Academies are “shape-shifters”[i] and the ways that this policy has shifted over time has important implications for social justice in education. What began as a targeted policy to draw investment into struggling schools in deprived communities shifted to a policy of universal applicability under the Coalition government. They created a streamlined conversion process and pushed ‘Good’ and ‘Outstanding’ schools to the front of the queue for academy status. Continue reading Academy schools, collaboration and social justice
All three leading political parties are rightly pledged to address the educational attainment gap for socio-economic background. A key plank in this policy agenda for both the previous New Labour and current Coalition Governments has been academy sponsorship of struggling state schools (typically located in areas of social deprivation). As the academies programme has developed, academy chains have been promoted, having been seen by policymakers as best fostering professionalism, value for money and school-to-school collaboration across previously struggling schools. Continue reading Do sponsored academy chains support the attainment of young people from disadvantaged backgrounds?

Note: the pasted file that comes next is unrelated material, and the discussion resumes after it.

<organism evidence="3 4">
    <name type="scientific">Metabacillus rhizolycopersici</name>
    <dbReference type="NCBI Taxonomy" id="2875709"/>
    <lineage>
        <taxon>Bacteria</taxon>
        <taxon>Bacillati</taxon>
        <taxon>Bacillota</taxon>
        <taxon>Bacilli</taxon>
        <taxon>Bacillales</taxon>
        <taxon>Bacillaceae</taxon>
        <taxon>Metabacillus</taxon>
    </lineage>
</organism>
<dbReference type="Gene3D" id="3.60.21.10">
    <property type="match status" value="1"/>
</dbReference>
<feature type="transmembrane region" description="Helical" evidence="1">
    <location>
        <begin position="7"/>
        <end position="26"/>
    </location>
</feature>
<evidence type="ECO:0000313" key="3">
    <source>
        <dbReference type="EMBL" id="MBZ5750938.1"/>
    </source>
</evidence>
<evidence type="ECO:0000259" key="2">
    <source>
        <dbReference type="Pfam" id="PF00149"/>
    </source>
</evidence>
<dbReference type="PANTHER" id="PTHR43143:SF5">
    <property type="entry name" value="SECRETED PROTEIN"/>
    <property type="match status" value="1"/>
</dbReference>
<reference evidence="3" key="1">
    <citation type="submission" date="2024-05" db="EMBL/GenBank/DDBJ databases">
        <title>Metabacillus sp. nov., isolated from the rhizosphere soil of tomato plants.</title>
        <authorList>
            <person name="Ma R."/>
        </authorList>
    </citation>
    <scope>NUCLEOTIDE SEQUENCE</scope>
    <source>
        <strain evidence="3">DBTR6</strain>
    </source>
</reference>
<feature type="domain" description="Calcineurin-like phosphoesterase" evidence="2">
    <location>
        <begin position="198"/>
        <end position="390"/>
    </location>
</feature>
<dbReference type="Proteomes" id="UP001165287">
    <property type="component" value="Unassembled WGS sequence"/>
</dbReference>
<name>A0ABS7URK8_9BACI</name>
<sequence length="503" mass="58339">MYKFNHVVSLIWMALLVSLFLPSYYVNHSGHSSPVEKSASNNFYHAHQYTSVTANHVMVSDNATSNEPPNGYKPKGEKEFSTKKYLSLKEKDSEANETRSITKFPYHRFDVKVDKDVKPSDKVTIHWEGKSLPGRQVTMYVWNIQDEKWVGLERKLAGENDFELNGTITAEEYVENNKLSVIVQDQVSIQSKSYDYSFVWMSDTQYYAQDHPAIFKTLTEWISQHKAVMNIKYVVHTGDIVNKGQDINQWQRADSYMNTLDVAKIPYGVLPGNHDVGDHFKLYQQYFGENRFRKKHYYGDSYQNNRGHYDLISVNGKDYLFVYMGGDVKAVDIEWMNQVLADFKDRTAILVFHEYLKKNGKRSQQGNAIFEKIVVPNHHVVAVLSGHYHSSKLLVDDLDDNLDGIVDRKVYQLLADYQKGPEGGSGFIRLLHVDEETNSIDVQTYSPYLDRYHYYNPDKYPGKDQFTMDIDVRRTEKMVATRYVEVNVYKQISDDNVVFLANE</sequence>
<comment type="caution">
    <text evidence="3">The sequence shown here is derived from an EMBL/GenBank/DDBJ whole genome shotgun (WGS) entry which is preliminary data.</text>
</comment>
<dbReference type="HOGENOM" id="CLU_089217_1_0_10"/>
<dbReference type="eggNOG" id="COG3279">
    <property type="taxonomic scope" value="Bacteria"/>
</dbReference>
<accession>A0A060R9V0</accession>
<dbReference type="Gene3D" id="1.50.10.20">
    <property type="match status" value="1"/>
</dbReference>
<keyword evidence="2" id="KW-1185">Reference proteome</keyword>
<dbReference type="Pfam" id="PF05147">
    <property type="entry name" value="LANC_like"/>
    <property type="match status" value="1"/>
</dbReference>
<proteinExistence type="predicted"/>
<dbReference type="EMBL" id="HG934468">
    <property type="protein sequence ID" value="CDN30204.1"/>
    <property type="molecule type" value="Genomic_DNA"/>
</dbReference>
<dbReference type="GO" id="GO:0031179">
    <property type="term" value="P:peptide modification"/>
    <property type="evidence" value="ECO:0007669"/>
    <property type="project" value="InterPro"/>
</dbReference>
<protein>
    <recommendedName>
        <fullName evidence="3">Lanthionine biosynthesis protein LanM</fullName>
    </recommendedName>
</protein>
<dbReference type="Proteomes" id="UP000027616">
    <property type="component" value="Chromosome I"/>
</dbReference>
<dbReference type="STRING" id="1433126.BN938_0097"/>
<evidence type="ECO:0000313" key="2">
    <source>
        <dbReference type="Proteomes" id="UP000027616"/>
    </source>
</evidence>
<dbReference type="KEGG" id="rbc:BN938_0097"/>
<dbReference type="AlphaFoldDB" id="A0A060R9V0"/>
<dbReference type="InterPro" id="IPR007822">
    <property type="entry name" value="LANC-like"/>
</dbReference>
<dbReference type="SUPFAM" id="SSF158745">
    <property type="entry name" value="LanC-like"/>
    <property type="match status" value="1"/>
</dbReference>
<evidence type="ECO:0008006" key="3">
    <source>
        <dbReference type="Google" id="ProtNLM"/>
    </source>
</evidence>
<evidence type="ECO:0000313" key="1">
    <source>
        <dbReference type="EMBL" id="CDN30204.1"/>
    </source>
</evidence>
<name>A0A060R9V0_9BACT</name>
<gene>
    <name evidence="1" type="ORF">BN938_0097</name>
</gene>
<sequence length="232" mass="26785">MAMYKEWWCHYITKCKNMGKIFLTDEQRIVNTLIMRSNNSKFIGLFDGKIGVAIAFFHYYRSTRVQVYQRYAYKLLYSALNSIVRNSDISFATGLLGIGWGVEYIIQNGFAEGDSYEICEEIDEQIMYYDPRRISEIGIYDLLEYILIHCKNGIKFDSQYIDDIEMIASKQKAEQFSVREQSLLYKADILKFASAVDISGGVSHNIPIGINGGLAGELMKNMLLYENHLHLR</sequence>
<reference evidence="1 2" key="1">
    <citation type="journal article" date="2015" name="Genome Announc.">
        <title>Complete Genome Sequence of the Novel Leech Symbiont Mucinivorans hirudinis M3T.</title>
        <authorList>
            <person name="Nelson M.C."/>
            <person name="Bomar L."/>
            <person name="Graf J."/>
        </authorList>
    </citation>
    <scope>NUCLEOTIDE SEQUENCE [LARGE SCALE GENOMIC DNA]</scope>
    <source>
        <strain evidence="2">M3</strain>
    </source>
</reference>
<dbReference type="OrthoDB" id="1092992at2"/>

National governments believe that higher levels of education and skills are necessary for successful international economic competition and all young people are expected to invest in their own human capital, learn new skills and compete with each other in stratified education systems and uncertain job markets. As education systems have expanded so too have the ‘industries’ dealing with those who have difficulty in learning to required levels, fail to achieve to constantly raised qualification levels, or acquire one or more of the ever-changing labels bundled into the ‘special education needs/disability’ category. Continue reading Repeat performance: Special education, lower attainers, race and class
We must reduce the educational attainment ‘gap’! I agree – 21% of the poorest fifth managing to gain five good GCSEs compared to 75% of the top quintile is unacceptable. Recent government strategy has been to provide schools with a ‘pupil premium’, money for each child receiving free school meals, for the school to use on interventions that raise attainment. I know from our DfE funded research that this is extremely valuable for many schools, although for others it does not come near making up for the fall in funding. Not all children on free school meals underachieve and schools have been wise in the targeting of support to those who need it. But we need a different solution to really make a difference. Continue reading Children’s Zones…Children’s Communities